As we look at these developments here in Hong Kong, we envision a new role for Hong Kong's capital markets as a fundraising platform for green projects. The Hong Kong Quality Assurance Agency (HKQAA) launched its Green Finance Certification Scheme in January this year, providing third-party conformity assessments for issuers on their green debt instruments. 

     The Financial Secretary also announced in the 2018-19 Budget that the Government will develop a Green Bond Grant Scheme to subsidise qualified green bond issuers using the HKQAA's certification scheme. The subsidy per issue is up to HK$800,000 to cover certification expenses and the issuance would need to carry a minimum size of HK$500 million.

     And there is also a separate scheme, the Pilot Bond Grant Scheme which was launched last week to provide further incentive to eligible issuers, both local and overseas, who have not issued bonds in Hong Kong over the preceding five years. Eligible issues must be issued in Hong Kong, have an issuance size of at least HK$1.5 billion and the grant amount for each bond issue would be up to HK$2.5 million. Each issuer can apply for a grant for two bond issuances at most, and these arrangements apply to green bond issuances as well.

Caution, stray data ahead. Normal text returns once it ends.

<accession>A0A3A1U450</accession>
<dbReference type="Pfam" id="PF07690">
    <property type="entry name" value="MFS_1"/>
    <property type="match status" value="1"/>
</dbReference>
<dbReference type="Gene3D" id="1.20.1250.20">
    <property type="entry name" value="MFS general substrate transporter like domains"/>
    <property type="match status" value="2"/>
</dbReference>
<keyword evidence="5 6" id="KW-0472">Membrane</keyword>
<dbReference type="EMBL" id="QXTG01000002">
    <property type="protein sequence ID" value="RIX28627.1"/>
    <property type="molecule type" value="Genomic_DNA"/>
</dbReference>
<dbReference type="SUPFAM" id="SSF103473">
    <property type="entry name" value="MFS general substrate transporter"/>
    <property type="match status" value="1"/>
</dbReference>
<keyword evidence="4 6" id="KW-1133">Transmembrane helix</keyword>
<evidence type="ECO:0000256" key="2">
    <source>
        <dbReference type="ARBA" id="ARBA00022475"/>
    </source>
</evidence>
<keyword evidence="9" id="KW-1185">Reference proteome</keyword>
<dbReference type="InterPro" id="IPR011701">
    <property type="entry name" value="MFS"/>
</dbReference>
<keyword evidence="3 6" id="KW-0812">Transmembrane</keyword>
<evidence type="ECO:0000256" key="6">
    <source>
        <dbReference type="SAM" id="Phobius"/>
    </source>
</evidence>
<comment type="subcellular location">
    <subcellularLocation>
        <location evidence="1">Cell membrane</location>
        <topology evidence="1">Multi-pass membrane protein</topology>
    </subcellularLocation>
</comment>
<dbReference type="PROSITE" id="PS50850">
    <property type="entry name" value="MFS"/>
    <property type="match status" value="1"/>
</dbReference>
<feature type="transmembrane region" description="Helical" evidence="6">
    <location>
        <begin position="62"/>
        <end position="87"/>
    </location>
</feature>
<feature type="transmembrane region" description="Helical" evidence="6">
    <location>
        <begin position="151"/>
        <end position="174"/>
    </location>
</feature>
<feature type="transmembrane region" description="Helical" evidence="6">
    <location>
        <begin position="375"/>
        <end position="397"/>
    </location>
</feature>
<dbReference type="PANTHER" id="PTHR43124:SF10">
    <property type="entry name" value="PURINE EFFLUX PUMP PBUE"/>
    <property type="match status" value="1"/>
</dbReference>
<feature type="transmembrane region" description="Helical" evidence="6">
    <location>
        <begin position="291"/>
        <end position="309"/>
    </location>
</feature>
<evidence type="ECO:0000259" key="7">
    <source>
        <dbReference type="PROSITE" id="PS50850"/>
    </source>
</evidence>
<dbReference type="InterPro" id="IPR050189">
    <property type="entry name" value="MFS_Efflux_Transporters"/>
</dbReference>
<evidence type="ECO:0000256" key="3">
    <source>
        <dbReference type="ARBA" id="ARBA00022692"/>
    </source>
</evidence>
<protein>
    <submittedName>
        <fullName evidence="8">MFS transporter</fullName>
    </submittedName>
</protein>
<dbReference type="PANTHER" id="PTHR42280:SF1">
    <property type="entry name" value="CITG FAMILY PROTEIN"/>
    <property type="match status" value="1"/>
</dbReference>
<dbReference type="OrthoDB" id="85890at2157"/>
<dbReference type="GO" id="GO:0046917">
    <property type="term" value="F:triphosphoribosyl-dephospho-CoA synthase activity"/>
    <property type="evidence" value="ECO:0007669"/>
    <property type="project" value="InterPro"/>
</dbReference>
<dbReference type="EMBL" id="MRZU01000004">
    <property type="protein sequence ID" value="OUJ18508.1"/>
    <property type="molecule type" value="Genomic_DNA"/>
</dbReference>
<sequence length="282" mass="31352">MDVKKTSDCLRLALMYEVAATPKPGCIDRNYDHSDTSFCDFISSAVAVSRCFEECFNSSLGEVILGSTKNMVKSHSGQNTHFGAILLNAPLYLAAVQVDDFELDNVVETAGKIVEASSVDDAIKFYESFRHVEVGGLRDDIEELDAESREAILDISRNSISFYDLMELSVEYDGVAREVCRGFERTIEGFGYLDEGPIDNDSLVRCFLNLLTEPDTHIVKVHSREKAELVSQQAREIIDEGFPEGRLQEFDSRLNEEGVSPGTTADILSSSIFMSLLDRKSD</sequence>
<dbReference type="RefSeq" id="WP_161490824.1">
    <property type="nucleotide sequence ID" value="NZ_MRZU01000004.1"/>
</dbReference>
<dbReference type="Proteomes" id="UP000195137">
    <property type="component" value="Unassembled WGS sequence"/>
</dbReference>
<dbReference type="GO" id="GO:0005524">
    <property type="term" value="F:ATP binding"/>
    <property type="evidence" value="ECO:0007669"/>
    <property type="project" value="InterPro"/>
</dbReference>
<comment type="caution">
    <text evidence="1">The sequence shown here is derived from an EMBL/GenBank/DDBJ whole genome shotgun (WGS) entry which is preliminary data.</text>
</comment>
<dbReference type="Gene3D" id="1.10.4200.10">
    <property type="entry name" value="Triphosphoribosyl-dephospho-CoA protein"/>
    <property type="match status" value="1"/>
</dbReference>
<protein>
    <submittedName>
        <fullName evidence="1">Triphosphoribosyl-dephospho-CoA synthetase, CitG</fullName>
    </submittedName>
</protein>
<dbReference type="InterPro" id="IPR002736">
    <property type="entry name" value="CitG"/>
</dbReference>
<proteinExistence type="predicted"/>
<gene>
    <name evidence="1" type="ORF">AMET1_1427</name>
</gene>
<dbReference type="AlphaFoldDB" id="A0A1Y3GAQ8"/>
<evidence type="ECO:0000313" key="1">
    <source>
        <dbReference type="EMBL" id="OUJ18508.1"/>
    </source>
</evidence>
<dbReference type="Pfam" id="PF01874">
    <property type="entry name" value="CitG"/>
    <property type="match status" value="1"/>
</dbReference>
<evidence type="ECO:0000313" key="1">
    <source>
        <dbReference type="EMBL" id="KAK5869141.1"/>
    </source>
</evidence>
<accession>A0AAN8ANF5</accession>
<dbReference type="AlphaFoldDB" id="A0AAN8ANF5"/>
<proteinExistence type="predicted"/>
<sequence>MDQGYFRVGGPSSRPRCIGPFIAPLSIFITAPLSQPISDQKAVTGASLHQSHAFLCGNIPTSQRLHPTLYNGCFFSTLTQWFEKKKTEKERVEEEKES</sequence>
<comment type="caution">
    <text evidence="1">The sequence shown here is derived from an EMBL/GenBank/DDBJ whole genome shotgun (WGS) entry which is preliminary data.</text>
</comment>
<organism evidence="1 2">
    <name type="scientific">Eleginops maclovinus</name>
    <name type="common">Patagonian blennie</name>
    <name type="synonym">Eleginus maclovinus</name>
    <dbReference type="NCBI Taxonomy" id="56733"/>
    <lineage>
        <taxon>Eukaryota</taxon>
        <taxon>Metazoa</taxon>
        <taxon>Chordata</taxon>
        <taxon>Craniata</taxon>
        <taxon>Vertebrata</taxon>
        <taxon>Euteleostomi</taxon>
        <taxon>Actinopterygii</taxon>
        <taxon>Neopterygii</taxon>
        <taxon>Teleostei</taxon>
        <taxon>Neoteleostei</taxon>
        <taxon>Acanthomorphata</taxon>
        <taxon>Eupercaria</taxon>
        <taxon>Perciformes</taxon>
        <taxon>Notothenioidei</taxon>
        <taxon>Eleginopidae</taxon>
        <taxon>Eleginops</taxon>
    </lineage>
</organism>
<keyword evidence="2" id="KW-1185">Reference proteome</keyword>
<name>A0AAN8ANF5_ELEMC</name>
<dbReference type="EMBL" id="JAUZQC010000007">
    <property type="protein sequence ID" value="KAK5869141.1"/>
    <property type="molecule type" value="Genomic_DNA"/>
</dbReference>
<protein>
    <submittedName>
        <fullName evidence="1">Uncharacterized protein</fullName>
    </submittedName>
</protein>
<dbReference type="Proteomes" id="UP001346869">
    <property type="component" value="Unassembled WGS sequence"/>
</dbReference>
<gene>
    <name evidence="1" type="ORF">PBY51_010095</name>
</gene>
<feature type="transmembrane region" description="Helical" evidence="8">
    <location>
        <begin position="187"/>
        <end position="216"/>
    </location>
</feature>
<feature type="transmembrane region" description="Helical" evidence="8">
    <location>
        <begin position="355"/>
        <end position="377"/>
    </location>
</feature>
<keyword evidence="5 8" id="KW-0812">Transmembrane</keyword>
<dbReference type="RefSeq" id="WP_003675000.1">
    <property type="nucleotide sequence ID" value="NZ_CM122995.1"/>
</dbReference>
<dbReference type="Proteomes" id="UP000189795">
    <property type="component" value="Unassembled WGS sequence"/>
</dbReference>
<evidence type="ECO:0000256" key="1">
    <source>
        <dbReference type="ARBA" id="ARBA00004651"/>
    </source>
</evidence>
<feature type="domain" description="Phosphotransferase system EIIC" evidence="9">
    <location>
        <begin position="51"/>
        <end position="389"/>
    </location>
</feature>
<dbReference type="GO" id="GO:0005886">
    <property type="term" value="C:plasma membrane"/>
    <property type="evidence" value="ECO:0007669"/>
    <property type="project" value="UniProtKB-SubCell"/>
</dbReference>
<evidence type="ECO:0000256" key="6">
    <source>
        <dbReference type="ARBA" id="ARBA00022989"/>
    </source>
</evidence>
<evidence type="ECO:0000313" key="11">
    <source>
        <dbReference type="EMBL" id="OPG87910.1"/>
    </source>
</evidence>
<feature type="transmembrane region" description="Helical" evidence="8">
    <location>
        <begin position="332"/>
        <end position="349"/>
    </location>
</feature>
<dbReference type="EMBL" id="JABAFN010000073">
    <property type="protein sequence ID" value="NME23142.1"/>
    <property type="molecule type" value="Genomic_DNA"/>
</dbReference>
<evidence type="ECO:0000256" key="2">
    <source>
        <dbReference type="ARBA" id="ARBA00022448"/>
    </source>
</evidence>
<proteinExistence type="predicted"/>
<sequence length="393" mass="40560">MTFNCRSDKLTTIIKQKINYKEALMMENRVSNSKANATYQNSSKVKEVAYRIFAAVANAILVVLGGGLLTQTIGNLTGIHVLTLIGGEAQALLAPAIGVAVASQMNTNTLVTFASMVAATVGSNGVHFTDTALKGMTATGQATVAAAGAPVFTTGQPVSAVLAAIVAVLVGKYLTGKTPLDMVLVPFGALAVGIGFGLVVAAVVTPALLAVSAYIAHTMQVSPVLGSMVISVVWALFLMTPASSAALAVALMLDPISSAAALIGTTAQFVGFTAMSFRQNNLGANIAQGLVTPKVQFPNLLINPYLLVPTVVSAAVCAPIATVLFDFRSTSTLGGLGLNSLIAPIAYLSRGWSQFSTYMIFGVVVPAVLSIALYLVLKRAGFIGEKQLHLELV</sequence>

Last but not least, the Government also plans to launch a green bond issuance programme with a borrowing ceiling of HK$100 billion to finance green works projects of the Government. The programme will set a good benchmark and encourage more green issuers arranging financing for their green projects through our capital platform and help promote green finance.

     Just to conclude, the last four decades have seen remarkable progress in China's economic modernisation. I only had an opportunity to touch briefly on China's efforts in capturing innovation, technology and sustainable development. China's thriving new economy and green economy present opportunities for Hong Kong to further develop our capital markets and economy as a whole. Throughout this process, we will continue to reinvent ourselves to bolster our position as the leading, vibrant and competitive financial hub in Asia. Thank you very much.
Ends/Tuesday, May 15, 2018
Issued at HKT 11:33